(Genus: Daucus - Species: Daucus carota - Family: Apiaceae)
Carrot and its origins
The carrot is a herbaceous biennial plant that is native to the temperate zones of Europe, Asia and North Africa. In fact, it is generally grown in all temperate areas of the globe. It is cultivated for the root, a long cylindrical or spindle-shaped taproot, which is the part most commonly eaten, although the lush, green, aromatic foliage is also edible.
The most common cultivar used today has an orange-coloured flesh, however, this was not the original colour of the wild variant Daucus carota in ancient times which had a white flesh. The dominance of the orange-coloured variety relates to influence of the Netherlands in the carrot’s cultivation. The orange colour was developed to honour the Netherland’s royal family.
How to Plant:
The carrot thrives in a warm, temperate climate with an optimum temperature is 16-18 °C. It is a very adaptable plant and hardy too.
Sow carrots directly outdoors, the taproot makes it difficult to transplant and therefore, starting seeds in nurseries is not advisable. Raise the soil in the flowerbed by approximately 10-15cm and ensure that you plant in an area that will receive full sunlight.
Plant carrot seeds in rows, 20-25cm apart and at a depth of 1cm. Use 0.5-1g of seeds per m². Sowing can take place once the threat of frost has diminished and the minimum temperature exceeds 8 ° C, normally from the month of March. Repeat sowing every month until June, to ensure that you have regular fresh harvests. By sowing carrots in late July or early August you can create an autumn harvest.
Soil should be prepared well in advance, rotating it to remove any stones which can affect growth. It should be a loose soil, rich in organic matter and mixed with sand or clay and limestone where appropriate to deliver a slightly acidic PH. It must remain moist to ensure a sweeter crop but does not require constant irrigation. For best results, prepare the carrot soil in autumn or before sowing.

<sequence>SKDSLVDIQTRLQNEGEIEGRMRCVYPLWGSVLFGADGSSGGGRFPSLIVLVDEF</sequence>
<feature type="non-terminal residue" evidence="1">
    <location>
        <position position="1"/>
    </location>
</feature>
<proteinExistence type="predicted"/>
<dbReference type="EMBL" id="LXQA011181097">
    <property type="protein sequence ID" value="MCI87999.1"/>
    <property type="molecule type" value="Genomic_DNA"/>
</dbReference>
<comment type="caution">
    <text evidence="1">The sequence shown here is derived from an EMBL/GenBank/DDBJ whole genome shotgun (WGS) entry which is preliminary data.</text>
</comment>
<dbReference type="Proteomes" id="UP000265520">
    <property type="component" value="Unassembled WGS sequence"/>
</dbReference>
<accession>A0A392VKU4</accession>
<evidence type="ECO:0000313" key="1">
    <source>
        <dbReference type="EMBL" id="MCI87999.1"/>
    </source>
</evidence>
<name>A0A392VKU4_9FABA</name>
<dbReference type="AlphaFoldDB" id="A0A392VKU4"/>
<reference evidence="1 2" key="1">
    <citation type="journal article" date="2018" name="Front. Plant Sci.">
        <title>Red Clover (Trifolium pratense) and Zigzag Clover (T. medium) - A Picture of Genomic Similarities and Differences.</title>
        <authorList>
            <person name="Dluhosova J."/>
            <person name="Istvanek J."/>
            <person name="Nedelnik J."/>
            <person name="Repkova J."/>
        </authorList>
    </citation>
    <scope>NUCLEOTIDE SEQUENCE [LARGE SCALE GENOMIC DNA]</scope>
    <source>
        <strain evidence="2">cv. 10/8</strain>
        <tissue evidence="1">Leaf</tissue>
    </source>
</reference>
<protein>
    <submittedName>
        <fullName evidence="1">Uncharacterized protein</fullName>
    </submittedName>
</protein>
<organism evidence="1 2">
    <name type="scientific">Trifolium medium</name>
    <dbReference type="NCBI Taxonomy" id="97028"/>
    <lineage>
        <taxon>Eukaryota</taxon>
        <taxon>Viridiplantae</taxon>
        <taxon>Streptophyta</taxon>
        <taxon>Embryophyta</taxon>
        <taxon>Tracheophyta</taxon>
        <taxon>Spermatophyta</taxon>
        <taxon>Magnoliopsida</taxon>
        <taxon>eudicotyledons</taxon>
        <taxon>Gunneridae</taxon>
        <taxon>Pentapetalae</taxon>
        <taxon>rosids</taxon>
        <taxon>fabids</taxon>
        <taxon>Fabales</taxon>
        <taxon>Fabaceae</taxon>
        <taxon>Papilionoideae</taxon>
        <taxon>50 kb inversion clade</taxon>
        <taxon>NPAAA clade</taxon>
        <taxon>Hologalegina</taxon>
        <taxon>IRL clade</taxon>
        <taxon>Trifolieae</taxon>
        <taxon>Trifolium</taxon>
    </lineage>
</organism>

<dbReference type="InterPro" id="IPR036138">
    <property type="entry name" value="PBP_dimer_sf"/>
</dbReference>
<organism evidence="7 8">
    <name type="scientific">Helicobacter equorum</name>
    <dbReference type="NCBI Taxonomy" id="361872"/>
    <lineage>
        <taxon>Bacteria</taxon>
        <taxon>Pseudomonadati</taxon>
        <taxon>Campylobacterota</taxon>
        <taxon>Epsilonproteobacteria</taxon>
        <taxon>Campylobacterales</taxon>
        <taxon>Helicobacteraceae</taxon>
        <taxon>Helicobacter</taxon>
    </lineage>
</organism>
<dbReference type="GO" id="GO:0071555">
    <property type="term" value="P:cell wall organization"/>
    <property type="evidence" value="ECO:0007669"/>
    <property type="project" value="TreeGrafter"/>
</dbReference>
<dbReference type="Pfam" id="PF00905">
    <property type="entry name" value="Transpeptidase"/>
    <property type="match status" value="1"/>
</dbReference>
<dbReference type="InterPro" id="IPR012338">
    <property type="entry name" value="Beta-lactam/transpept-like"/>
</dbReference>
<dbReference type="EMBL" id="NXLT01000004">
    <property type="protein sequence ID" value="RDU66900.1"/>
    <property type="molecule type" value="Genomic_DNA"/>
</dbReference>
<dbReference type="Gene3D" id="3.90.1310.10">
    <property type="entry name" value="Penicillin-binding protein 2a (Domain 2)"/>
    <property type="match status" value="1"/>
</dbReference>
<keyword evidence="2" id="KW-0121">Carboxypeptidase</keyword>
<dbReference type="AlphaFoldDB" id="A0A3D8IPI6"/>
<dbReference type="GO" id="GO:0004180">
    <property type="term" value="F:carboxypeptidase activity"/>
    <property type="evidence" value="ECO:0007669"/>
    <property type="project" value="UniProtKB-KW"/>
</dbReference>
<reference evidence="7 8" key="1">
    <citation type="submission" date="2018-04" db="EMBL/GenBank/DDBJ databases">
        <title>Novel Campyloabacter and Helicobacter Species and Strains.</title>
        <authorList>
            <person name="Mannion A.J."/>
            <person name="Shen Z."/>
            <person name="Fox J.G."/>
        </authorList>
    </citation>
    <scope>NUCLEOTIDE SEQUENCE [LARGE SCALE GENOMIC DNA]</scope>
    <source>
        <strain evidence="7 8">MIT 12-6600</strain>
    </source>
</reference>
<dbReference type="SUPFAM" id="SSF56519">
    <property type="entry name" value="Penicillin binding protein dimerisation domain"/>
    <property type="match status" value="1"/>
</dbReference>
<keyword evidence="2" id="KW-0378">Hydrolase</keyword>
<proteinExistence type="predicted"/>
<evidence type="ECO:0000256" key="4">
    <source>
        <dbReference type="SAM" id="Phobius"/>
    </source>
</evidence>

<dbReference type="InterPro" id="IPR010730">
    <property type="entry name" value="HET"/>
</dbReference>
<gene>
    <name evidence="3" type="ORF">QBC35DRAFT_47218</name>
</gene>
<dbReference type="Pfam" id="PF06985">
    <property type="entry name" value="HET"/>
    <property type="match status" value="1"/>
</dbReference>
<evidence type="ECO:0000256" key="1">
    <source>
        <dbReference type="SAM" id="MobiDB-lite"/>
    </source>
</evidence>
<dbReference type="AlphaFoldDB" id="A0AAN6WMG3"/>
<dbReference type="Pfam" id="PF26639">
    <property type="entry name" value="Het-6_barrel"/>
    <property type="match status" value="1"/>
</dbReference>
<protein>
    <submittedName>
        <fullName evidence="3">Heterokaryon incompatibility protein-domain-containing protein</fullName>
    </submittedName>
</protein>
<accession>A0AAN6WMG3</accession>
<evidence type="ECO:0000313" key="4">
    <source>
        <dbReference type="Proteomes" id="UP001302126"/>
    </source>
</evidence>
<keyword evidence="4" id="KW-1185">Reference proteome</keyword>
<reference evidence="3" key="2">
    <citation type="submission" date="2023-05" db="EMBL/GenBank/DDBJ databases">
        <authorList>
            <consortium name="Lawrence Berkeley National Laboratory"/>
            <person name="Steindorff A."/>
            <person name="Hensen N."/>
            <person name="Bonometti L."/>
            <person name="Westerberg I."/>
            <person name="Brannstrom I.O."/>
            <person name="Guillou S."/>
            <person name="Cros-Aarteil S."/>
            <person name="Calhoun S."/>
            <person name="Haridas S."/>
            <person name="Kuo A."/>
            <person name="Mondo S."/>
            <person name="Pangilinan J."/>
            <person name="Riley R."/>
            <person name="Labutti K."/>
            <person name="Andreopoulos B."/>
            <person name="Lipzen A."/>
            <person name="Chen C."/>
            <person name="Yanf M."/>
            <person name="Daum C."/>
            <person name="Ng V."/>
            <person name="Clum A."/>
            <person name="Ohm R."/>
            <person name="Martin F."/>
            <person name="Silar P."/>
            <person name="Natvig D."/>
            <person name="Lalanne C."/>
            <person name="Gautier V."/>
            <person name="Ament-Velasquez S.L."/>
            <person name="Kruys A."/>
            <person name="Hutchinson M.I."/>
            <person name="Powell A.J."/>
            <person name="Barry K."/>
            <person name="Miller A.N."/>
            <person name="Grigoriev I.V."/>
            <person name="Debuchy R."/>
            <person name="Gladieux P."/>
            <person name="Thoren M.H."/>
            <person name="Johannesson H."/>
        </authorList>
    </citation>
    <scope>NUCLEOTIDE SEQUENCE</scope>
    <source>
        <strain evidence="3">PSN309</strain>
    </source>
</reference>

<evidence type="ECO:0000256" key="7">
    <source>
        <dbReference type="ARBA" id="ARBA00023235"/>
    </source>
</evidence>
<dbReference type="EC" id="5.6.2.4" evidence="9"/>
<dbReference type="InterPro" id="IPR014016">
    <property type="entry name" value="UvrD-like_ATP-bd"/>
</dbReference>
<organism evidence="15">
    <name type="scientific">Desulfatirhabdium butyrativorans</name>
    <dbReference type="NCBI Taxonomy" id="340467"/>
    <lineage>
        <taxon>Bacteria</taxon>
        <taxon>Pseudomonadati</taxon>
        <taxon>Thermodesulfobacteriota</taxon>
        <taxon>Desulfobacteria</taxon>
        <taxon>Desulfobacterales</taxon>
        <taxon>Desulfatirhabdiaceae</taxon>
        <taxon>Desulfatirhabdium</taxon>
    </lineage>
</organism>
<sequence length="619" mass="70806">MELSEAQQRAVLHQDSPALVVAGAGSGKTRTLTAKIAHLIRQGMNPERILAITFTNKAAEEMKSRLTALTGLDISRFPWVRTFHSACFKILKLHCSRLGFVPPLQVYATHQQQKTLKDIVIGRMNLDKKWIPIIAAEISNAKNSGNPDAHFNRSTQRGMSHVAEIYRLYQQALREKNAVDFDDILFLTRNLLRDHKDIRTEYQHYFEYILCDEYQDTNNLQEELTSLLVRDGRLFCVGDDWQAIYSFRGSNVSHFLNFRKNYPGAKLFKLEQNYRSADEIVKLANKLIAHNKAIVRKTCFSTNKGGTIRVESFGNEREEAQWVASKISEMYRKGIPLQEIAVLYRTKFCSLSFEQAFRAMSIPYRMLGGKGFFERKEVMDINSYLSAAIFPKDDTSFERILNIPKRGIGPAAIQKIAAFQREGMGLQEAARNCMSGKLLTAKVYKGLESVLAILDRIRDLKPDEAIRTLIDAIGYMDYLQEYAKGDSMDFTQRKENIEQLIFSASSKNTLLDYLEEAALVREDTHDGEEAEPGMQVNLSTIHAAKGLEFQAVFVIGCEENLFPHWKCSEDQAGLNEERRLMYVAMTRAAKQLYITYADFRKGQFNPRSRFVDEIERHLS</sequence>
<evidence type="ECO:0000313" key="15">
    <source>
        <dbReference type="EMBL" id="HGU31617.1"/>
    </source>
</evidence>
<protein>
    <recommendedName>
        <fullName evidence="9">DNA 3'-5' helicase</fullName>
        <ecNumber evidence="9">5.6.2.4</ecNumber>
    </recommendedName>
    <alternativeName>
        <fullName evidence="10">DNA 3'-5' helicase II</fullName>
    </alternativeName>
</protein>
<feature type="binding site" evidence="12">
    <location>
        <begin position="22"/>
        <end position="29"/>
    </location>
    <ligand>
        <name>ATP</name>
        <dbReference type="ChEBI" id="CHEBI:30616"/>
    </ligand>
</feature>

Fertilise the soil pre-sowing with xxg/m² Xxxxx xxxxxx. The soil will require regular fertilising, using 20g/m² of the product, the first when the plant has 4-5 leaves and then every 4-6 weeks after that. Alternatively, when foliage appears, use xx-xx g/m² of Xxxxx xxxxx, immediate-release fertiliser.
After the initial budding phase, carrots have limited water requirements, development is slowed by excess water and the taproot can become hard and woody.
When to harvest a carrot
The focus of growth for a carrot in the first year is in the root. In the second year, the foliage begins to flourish and the stems begin to grow tall, up to a meter high in some cases, shooting branches as they grow. At the top, a beautiful umbel-shaped inflorescence grows with a bright pink colour. Flowering can occur from May to late autumn.
Traditionally orange, the taproots can vary in colour, depending on the species, varying from yellow to white or even purple.
Harvest time is dependent on the variety. Short-root carrots can be harvested early, as soon as 1.5 months after germination. Other long-root varieties can take a much longer time to reach maturity. Carrots that mature in the autumn should be harvested before winter to avoid being blighted by frost.
Stored at the correct temperature, carrots have a very long shelf life. Storing at 1 °C will ensure they can last up to six months, however, if the temperature increases to 4 ° C, it will dramatically shorten the carrots life.
Diseases and pests affecting carrot growth
- Mole crickets
Did you know?
The old wife’s tale that carrots are linked to eyesight is actually true, while they won’t let you see in the dark, the presence of vitamin A ensures that your vision, particularly your night vision will be enhanced or restored by the vitamin’s presence in your diet.
It is packed with other beneficial nutrients and antioxidants. Rich in beta-carotene, carrot extract is widely used in cosmetics for its antioxidant properties. Carotene also stimulates the tanning process and prevents the formation of wrinkles, in addition to being an effective treatment for dry skin.
Carrots are used widely in cooking and are also eaten raw in salads or as a popular snack with dips. Carrot cake is enjoyed across the globe but a carrot can also be simply baked, boiled, roasted or fried.